Sleeping Position After Retinal Detachment Surgery?
In the afternoon doctor, r n r n. My father just yesterday did a retinal detachment surgery due to a torn retina / nerve. And added with silicon. R nThen the doctor recommended the day after the operation my father had to sleep on his stomach for 1 week. Last night my father unconsciously slept with his eyes on the surgery. Can it affect huh? Then if my father is sore sleeping on his stomach, can he lie down and for how long?
Thank you for the question.
The innermost lining that lines the eyeball is called the retina. The retina is a thin, soft, and transparent layer. The retina is responsible for processing all light or reflected light that enters the eye. One of the abnormalities in the retina is retinal detachment. Retinal detachment is the peeling of the retina from its supporting tissue. This supporting tissue contains blood vessels that deliver oxygen and nourish the eyeball. Retinal detachment occurs mostly due to age. People aged 60-70 years are at risk for retinal detachment. Retinal detachment can also occur in children and young adults, this is related to an eye injury. Other things that can cause retinal detachment:
diabetes has had a previous retinal detachment. Patients with severe myopia that are aggravated by straining during childbirth have had inflammation of the eyes and have had eye surgery. The symptoms of retinal detachment initially are preceded by the appearance of floaters. Floaters are shadows of small to large objects hovering in vision. Another complaint is blurred vision, appears shadows like lightning, and vision appears like shadows or curtains.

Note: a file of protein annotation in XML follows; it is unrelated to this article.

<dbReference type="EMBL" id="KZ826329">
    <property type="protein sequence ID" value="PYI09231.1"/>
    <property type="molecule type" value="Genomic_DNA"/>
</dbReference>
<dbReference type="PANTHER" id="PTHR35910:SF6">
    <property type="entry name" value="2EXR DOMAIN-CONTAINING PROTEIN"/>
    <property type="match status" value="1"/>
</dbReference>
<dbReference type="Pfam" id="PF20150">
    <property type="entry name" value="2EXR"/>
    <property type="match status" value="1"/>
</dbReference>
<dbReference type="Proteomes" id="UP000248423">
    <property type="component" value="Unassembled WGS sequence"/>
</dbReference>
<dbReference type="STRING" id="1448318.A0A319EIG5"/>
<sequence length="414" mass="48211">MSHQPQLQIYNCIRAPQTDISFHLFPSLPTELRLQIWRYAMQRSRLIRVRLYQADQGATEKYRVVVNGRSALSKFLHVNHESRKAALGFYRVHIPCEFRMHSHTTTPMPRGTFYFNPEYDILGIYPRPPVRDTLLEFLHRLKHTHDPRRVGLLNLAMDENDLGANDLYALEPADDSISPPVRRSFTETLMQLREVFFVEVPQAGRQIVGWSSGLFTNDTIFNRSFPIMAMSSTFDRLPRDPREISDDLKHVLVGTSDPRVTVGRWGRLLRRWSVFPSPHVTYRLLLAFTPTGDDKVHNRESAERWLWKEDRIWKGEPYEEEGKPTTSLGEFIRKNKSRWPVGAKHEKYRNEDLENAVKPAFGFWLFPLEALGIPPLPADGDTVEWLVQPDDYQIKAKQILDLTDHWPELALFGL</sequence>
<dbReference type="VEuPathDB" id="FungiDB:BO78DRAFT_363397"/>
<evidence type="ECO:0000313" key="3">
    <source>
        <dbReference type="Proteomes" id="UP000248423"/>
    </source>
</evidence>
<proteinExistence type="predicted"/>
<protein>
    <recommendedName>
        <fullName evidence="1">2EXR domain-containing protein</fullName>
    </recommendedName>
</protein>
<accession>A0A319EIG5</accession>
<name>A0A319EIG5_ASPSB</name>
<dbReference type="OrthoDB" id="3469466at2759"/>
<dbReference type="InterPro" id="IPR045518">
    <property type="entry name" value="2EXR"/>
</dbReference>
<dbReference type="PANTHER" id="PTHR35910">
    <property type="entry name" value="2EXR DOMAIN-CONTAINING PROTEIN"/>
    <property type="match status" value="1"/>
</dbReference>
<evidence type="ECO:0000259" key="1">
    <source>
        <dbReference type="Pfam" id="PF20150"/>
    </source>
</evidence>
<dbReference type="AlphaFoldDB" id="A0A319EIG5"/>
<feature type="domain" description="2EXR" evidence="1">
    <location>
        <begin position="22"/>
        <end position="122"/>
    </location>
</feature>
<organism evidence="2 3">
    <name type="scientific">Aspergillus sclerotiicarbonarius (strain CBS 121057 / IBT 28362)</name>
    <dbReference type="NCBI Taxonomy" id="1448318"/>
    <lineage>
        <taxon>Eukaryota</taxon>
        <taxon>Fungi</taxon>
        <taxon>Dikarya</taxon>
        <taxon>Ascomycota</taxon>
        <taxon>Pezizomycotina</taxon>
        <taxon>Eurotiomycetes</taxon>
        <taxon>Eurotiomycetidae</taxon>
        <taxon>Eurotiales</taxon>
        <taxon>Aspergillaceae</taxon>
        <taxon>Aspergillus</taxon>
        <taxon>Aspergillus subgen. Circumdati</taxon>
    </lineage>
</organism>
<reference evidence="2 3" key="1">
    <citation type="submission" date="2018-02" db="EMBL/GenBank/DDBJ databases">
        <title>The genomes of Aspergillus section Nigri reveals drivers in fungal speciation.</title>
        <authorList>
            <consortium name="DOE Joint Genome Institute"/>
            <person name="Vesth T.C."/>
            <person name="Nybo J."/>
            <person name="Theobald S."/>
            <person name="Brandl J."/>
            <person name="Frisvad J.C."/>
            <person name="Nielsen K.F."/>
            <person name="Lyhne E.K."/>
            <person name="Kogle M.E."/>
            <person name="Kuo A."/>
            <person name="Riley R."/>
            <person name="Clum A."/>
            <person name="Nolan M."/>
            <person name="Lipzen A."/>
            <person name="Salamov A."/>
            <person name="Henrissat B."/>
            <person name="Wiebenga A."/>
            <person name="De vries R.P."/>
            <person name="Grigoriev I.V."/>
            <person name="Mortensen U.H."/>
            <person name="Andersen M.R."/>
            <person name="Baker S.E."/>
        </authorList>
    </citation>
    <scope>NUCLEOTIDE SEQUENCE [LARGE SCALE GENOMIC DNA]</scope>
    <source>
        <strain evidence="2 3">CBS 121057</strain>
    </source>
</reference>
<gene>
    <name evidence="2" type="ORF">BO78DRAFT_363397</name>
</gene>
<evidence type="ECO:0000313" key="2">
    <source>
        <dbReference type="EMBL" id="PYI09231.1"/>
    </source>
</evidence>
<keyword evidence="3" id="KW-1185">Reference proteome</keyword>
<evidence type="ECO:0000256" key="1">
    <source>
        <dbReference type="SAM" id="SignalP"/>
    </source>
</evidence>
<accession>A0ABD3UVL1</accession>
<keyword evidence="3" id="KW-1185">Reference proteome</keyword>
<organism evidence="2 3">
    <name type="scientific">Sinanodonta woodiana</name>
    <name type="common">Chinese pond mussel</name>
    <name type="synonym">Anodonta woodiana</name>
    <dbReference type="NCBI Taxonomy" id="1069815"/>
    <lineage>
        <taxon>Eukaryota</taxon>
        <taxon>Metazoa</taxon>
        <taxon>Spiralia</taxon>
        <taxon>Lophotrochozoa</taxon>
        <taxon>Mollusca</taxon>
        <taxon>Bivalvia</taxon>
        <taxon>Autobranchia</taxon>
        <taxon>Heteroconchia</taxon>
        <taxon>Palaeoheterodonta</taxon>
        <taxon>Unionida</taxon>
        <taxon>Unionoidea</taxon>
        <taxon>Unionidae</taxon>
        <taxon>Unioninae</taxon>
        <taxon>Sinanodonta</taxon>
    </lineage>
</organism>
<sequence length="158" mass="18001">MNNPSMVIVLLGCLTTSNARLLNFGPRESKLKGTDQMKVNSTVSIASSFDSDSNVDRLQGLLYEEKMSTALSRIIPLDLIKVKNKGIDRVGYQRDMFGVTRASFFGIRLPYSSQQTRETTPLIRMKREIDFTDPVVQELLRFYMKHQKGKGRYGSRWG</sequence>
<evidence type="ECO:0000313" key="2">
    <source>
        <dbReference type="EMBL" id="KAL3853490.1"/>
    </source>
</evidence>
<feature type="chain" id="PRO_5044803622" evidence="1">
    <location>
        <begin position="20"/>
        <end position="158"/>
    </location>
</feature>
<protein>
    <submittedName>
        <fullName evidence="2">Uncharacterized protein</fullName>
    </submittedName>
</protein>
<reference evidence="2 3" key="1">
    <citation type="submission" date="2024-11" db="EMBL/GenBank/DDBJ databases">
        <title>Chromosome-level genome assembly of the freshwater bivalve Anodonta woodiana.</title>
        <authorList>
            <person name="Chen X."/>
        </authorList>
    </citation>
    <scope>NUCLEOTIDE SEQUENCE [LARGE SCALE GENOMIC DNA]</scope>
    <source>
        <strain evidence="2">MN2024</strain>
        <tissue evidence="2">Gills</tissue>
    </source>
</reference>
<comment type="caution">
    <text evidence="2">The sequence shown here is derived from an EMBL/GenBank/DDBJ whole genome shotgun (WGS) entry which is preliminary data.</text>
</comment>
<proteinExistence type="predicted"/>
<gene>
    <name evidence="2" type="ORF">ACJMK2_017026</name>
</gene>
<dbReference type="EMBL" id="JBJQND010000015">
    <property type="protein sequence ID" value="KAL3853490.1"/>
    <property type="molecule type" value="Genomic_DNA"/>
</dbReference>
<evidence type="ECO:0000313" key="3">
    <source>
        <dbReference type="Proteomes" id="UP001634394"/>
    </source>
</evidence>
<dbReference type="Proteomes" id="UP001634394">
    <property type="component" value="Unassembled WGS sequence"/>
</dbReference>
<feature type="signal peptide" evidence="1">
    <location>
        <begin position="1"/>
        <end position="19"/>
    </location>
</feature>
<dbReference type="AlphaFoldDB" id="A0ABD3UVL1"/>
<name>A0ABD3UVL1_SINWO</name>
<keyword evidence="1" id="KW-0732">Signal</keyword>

The treatment is by performing surgery or surgery. After surgery patients are advised to:
the operated eye should not be exposed to water and dust discipline in the use of drugs given by the sleep doctor in a position recommended by the doctor, avoid activities that use excessive eyes, use eye protection when going to exercise or do not move much or do activities to reduce traveling on airplanes. sleep in one particular position. This is intended to speed up the healing process, especially in patients with surgery using the type of pneumatic retinopexy surgery. This type of surgery is chosen when only a small portion of the retina is exfoliated. The prone position will keep the gas from escaping and will not make the retina peel back. The gas will be absorbed in the first few weeks. Usually doctors will recommend sleeping on your stomach in the first 2 weeks, of course, by looking at the progress of the surgery itself. It is better not to change positions for 2 weeks in advance. Then when you are not consciously overlapping the operated eye, you should consult your ophthalmologist again.
Vision will gradually improve, although not all have the same results after surgery. This depends on the size or area of the retina that is exfoliated.
Hopefully my explanation can answer the question.
dr. Kresnawati Wahyu Setiono